Meg Rosoff is the author of the hilariously irreverent There Is No Dog (Psst! Start reading it for a limited time on Figment here) which imagines our world if God were (shudder) a teenage boy. And although I’m sure you can predict that such a situation will end in disaster, I haven’t yet told you that when God falls in love, poor Earth falls apart. So There Is No Dog is a novel that encompasses disaster of epic proportions. And fittingly, it was a pain to write. Meg recounts the experience below–and shares some tips.
Anyone who has ever delivered a book or a baby knows about pain.
There is pain, however, and pain. There’s the delivery where it hurts like hell but everyone ends up joyous. Then there’s the one where your partner’s in China, there’s a bomb scare at the hospital and your midwife turns out to be a fifteen-year old on work experience.
This latter scenario, dear readers, nicely describes the birth of my latest book, There Is No Dog.
I’d had the idea (and the title) months before I started writing and knew it was a good idea (God turns out to be a teenage boy) because it made so much sense of our dysfunctional planet. Who better to have invented mortality, disease, global warming, and war than an immature hormonal sex-mad dimwit who couldn’t be bothered to put more than six days into the whole business of creation?
Where it started to unravel was in the details (‘God is in the details’, so presumably that explains the mess). The plot wouldn’t come together. The characters refused to gel. I wrote hundreds of drafts and then wrote twice as many more. And still I couldn’t get the thing to work. All my usual readers were stymied. “It’s Not Quite There,” could have been the book’s working title.
Adding insult to injury was the fact that I’d already published four novels and imagined the process would become easier with experience. Alas. Most days it was about as much fun as digging a well in quicksand.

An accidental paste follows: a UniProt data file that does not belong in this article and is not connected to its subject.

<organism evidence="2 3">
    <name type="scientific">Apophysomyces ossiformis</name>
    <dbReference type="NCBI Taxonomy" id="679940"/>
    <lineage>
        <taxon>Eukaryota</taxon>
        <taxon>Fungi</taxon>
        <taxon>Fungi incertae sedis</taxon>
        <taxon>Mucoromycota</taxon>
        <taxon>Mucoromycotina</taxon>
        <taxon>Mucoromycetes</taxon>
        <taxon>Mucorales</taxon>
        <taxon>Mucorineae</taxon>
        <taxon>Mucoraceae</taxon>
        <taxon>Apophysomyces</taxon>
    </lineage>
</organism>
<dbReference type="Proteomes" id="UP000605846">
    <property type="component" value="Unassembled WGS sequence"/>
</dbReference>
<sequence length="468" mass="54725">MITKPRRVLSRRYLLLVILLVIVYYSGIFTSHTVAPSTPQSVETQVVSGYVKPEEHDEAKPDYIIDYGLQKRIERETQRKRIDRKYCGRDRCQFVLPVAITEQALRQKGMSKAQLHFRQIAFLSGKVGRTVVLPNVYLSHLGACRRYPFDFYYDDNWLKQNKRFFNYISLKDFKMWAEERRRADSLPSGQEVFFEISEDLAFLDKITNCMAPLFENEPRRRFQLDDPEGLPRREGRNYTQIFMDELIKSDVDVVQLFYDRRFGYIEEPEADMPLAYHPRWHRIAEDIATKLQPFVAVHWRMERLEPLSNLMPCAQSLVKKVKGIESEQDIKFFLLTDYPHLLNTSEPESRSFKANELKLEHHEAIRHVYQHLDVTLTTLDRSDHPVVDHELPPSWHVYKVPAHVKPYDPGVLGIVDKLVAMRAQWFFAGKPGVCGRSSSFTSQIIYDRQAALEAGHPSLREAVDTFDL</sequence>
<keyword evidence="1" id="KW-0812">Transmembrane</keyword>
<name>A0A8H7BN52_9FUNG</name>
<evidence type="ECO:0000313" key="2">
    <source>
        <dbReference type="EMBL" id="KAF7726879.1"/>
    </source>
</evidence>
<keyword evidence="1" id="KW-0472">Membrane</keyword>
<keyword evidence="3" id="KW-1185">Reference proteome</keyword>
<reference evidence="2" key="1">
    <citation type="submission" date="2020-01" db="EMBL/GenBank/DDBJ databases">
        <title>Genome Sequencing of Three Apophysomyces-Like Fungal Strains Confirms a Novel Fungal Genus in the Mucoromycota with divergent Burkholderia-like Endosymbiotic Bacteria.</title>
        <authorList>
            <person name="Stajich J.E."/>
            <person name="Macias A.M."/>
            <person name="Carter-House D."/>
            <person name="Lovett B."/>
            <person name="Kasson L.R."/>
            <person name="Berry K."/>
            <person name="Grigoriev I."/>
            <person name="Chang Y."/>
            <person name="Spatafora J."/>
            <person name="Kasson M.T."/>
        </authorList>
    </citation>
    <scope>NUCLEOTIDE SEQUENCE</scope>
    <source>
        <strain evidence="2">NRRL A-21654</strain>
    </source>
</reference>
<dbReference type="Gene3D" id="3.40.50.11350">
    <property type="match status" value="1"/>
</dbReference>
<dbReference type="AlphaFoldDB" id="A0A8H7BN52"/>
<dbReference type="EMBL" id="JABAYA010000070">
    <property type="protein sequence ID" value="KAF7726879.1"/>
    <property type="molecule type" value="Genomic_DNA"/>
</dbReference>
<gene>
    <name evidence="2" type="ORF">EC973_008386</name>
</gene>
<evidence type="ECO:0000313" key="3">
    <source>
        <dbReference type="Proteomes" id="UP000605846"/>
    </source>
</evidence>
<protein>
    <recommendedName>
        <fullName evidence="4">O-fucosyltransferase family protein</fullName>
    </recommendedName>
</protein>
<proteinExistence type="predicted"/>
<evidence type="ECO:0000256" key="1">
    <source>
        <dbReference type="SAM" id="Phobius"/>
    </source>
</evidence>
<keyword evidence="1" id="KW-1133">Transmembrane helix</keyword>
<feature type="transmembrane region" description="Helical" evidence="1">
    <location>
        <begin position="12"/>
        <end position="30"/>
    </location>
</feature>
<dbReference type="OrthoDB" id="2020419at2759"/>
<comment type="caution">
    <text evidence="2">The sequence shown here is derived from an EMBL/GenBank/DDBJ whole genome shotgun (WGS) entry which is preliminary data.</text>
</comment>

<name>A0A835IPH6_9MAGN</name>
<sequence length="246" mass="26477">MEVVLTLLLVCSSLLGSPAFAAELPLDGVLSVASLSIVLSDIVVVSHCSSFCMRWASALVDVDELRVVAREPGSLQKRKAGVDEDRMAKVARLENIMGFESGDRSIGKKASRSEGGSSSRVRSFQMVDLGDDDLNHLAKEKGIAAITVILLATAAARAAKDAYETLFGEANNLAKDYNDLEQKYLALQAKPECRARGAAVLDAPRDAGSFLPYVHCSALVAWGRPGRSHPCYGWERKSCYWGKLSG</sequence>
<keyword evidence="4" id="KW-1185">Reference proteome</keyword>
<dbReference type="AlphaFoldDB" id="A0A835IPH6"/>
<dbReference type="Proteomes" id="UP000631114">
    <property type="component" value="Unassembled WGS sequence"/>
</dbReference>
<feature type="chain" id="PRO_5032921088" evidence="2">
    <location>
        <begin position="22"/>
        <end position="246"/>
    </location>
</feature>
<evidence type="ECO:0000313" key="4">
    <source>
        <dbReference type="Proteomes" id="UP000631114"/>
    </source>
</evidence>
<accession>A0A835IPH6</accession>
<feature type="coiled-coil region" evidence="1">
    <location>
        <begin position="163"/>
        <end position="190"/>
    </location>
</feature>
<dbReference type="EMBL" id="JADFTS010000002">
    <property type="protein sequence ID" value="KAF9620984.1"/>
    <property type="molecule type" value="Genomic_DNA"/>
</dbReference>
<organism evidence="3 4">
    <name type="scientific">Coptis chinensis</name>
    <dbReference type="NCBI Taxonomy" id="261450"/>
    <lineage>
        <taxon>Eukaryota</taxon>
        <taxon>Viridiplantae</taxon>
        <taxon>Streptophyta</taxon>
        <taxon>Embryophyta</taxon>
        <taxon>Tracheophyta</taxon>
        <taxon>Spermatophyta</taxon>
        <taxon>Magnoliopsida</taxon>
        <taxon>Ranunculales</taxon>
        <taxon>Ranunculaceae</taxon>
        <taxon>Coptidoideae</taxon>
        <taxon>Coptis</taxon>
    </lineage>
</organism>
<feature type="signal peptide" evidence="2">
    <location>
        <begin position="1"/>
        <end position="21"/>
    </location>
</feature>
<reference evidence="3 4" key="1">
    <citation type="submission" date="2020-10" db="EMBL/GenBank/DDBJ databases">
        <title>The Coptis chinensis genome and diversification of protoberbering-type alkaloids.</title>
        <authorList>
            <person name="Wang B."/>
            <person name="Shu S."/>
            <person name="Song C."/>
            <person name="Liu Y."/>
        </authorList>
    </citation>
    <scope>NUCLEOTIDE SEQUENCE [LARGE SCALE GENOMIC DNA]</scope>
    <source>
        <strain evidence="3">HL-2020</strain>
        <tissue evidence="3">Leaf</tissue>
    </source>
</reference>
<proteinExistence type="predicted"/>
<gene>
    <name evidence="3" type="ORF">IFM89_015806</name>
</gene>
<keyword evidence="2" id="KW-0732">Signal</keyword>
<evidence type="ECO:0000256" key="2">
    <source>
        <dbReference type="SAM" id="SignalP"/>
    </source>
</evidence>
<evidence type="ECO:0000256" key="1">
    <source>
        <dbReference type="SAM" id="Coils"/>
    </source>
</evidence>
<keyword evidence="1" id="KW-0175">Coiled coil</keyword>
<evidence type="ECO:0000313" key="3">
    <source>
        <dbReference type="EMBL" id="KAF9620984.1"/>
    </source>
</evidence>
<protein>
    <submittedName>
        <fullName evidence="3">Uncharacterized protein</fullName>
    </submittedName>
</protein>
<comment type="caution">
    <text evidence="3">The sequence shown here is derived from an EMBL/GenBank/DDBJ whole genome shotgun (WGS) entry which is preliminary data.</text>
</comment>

Revision followed revision until the eleventh hour–when it all came together with a crash. But by that time I was sick of the sight of the little blighter and when anyone admires my baby now, I smile sweetly and kick it in the shins.
So. What do we learn from this experience?
- Books are hard to write. Really they are. And some are harder to write than others. If they were easy to dash off, everyone would be a writer because lying on a couch with your laptop and a cup of coffee is much nicer than getting up at the crack of dawn to work for some crazed sadist of a boss. How do I know this? Trust me. I know.
- Books are hard to finish. Really they are. If I had five cents for every creative writing student who complained about being stuck halfway through a novel, I’d be a very rich woman. The trick is to KEEP GOING. Take a week off and then KEEP GOING. Get someone to read it and then KEEP GOING. Sit at your laptop and write an hour’s worth of crazy nonsense that you’ll have to erase tomorrow. But KEEP GOING.
So why are you hanging around reading blogs? Get back to work!